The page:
Michigan voters sue Trump for allegedly disenfranchising Black voters with election interference

James Crump
·3-min read
People gather at the Michigan State Capitol for a “Stop the Steal” rally in support of US President Donald Trump on 14 November 2020, in Lansing, Michigan. - Supporters are backing Mr Trump’s false claim that the 3 November election was fraudulent (AFP via Getty Images)
People gather at the Michigan State Capitol for a “Stop the Steal” rally in support of US President Donald Trump on 14 November 2020, in Lansing, Michigan. - Supporters are backing Mr Trump’s false claim that the 3 November election was fraudulent (AFP via Getty Images)

Three African-American Michigan voters have filed a lawsuit against Donald Trump and his campaign, accusing them of disenfranchising Black voters with efforts to challenge President-elect Joe Biden’s election victory.

On Friday, three Black voters from Michigan filed a lawsuit alongside the Welfare Rights Organisation in federal court, which accused the Trump campaign of “openly seeking to disenfranchise Black voters”.

The lawsuit was filed a day after President Trump’s personal lawyer, Rudy Giuliani, falsely claimed in a press conference that 300,000 “illegitimate ballots” were cast in Detroit, Michigan, according to The Hill.

Friday’s lawsuit primarily targets Wayne County, which includes Detroit, and accuses Mr Trump and his presidential campaign of breaching the 1965 Voting Rights Act by falsely claiming voter fraud and trying to overturn the area’s election result.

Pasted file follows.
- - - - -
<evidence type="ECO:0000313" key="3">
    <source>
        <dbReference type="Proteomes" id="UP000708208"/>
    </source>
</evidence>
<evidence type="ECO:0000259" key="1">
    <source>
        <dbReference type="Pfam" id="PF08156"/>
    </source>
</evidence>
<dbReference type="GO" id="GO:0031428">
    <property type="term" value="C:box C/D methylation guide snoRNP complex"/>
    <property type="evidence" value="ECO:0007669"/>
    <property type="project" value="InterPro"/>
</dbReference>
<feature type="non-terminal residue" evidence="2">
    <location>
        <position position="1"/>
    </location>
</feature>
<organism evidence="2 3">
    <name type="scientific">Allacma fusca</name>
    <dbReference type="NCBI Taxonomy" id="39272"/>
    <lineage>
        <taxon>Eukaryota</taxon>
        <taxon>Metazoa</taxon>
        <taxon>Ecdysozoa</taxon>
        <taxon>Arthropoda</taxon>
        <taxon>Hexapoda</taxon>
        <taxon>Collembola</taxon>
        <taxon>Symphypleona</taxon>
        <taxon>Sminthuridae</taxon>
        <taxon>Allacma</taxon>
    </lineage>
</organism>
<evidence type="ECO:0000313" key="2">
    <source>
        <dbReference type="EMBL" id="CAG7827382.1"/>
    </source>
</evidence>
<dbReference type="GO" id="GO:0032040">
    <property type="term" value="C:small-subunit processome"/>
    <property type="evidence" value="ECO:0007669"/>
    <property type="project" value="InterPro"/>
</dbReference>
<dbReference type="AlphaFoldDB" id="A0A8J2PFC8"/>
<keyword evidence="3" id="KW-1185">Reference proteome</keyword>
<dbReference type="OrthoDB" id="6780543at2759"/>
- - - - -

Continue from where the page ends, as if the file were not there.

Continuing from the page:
Last week, the Republican National Committee and the Michigan Republican Party also asked for 14 days to audit ballots in Wayne County, citing “irregularities” that have not been substantiated. Detroit has a majority Black population.

Lawyers for the three Michigan voters and the Welfare Rights Organisation have asked for a judge to reprimand Mr Trump and his campaign for spreading “disinformation” about the Wayne County result.

Mr Biden was declared the winner of Wayne County with 597,170 votes, while Mr Trump only received 264,553 votes in the area. The President-elect had a winning margin of 200,000 votes in Detroit alone.

The President-elect won Michigan by 51 to 48 per cent with a winning margin of around 150,000 votes.

Although Mr Biden was declared the winner of the presidential election earlier this month, Mr Trump has still not conceded and has repeatedly falsely claimed that widespread voter fraud took place in several states.

The Trump campaign has filed lawsuits in multiple swing states that were called for Mr Biden, including Michigan, and has pressed state and local authorities not to certify the election results.

“Central to this strategy is disenfranchising voters in predominantly Black cities, including Detroit, by blocking certification of election results from those cities or counties where they are located,” the lawsuit read.

The lawsuit said that the Trump campaign had falsely claimed that there was “widespread fraud in Detroit and other cities with large Black populations, including Philadelphia, Milwaukee, and Atlanta, in an effort to suggest votes from those cities should not be counted.”

On 17 November, two Republican members on Wayne County's Board of Canvassers initially refused to certify the area’s results, but later relented after an outcry from Demcratic officials.

A day later, the two GOP officials then attempted to rescind their vote to certify the results, but the move was turned down by the office of Michigan Secretary of State Jocelyn Benson.

Jenna Ellis, senior legal adviser to the 2020 Trump campaign, told The Independent: “Every American deserves to know that our elections are conducted in a legal manner, no matter who they are or where they live.

“That’s our only goal: to ensure safe, secure, and fair elections. That's what our Constitution requires.”

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